And also, the immense amount of pressure the supermarkets exert over their suppliers was largely overlooked, which ignores the glaringly obvious problem that the reason none of their suppliers will speak out against the supermarkets is not because they are happy with being treated like like they are, but because they are scared. Scared to speak out in case they lose the paltry income they get from their monocrop of cauliflowers. It’s not a Catch-22**** situation, but it’s a very unfortunate one, and it needs lots of people to start caring and provide a demand for alternative outlets and to campaign on behalf of this.

The bf and I went to stay at his mum’s this weekend. There’s a little Tesco just opened in the village a few months ago. That shop was a mini supermarket before, and the village managed to support (and still boasts) two butchers shops (one of which is new!), a fishmongers, two greengrocers and two bakeries. One butcher, greengrocer and baker and in the same stretch of shops as the Tesco, while the others and the fishmonger are further away. It’ll be really interesting to see what closes, and where, if anything.

In the interest of being positive about this issue, may I first praise the new butcher in the village for the excellent service we received yesterday. We turned up as they were clearly closing, and he went into the back, found us a roasting joint, brought the scales out, even though they’d been cleaned, so he could weigh it and price it for us, and was very smiley and helpful, even though we’d probably annoyed him by turning up when he wanted to go home. (I know we did, I used to work in a shop. Every day punctually at 5 to 5, a bevy of people used to appear in the car park, walk towards us very slowly, proceed to wander around the shop and ask questions about where the meat and cakes came from and stuff. Insensitive so-and-sos.)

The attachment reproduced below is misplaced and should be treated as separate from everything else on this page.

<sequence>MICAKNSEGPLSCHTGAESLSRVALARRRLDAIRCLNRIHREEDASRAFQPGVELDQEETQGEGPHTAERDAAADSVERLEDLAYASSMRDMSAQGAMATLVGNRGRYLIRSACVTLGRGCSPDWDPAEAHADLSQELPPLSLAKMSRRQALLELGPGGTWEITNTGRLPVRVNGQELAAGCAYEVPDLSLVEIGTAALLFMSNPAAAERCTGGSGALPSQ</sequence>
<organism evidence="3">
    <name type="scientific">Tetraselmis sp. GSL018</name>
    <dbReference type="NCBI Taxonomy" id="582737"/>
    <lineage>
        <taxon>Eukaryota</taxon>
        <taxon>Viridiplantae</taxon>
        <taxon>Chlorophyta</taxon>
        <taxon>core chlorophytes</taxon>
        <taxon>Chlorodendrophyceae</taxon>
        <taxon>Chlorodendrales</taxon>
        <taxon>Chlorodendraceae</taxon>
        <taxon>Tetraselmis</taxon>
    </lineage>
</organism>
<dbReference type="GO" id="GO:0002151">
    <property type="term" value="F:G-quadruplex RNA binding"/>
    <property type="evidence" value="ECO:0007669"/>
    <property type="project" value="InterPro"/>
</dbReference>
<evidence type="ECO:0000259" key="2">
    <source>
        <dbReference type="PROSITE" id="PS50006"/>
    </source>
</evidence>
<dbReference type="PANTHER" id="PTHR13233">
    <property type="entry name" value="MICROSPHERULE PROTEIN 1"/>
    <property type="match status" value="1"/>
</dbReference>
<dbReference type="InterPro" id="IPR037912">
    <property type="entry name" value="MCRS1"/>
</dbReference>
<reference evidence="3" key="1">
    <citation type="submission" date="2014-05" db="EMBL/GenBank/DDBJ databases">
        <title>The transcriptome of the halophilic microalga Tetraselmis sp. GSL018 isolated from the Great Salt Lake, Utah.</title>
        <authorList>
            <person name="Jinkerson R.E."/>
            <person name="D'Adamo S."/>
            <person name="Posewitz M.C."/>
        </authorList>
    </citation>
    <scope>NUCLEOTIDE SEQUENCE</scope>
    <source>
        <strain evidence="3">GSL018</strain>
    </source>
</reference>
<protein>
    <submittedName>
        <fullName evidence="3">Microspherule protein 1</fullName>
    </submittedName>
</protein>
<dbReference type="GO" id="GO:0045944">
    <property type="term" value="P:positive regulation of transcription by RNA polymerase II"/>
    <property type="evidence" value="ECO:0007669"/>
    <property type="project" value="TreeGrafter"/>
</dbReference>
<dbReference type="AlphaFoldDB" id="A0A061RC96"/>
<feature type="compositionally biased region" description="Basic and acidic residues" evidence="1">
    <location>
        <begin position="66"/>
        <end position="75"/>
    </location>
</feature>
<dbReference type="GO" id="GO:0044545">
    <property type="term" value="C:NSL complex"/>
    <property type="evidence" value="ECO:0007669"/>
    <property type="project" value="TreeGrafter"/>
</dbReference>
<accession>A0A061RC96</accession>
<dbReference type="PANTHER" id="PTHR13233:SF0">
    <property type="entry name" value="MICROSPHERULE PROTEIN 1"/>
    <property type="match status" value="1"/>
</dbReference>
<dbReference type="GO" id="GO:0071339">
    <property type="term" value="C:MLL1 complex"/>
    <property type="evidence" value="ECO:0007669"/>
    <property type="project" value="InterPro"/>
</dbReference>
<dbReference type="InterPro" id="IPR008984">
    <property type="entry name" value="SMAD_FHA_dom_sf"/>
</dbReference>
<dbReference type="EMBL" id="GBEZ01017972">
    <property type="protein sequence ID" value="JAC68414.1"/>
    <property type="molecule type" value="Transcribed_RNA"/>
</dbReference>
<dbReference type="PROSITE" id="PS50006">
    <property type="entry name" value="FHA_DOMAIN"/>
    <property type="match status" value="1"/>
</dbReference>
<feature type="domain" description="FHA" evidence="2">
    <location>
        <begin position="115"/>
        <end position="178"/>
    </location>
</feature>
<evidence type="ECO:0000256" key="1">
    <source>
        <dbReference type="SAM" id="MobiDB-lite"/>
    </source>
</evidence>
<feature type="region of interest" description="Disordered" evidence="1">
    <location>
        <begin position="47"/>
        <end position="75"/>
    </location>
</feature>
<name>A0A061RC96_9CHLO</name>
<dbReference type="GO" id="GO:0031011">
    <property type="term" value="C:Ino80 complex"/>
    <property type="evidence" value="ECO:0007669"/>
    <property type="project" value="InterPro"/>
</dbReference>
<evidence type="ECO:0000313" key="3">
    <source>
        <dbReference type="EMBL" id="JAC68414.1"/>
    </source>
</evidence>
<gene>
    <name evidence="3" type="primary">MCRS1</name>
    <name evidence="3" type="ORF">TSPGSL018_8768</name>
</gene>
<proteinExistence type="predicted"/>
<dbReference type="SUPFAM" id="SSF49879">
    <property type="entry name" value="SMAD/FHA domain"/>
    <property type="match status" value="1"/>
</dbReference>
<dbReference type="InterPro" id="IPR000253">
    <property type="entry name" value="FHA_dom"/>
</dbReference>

We also got our veg box on Friday, and haven’t got to play with it yet, but it looks very exciting. Some of it comes from near Reading, some from Thame and the fruit from Gloucestershire, which is about as local as you can hope for when the farm shop has closed for the winter and everywhere around you is covered in new-build houses and motorways. All organic, though that was a secondary consideration. Also got some meat at the farmers’ market on Thursday, including a mallard which I have to learn how to joint, and some pork – if it’s good we’ll get half a pig from the same people. Very helpful he was too, the farmer.

Now, what can I do with Swiss Chard?…….

What is Swiss Chard????

* And don’t get me started on the Soil Association’s monopoly on organic labelling, and how it discriminates against small producers who can’t spend ££££ on certification.
* Is it just me that thinks that while eating strawberries in January is Just Plain Wrong, we can excuse ourselves the odd banana and cup of coffee? I am a little hypocrite sometimes.
*** “Why is there only one Monopolies Commission?” my boyfriend asked the other day. Why indeed. Must be why they renamed it. Could stand the paradox.
**** Really, it’s not. I read the book. It’s a whole lot more complicated than just ‘a difficult situation’.


Entry filed under: food, organic, supermarkets, veg box.

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November 2007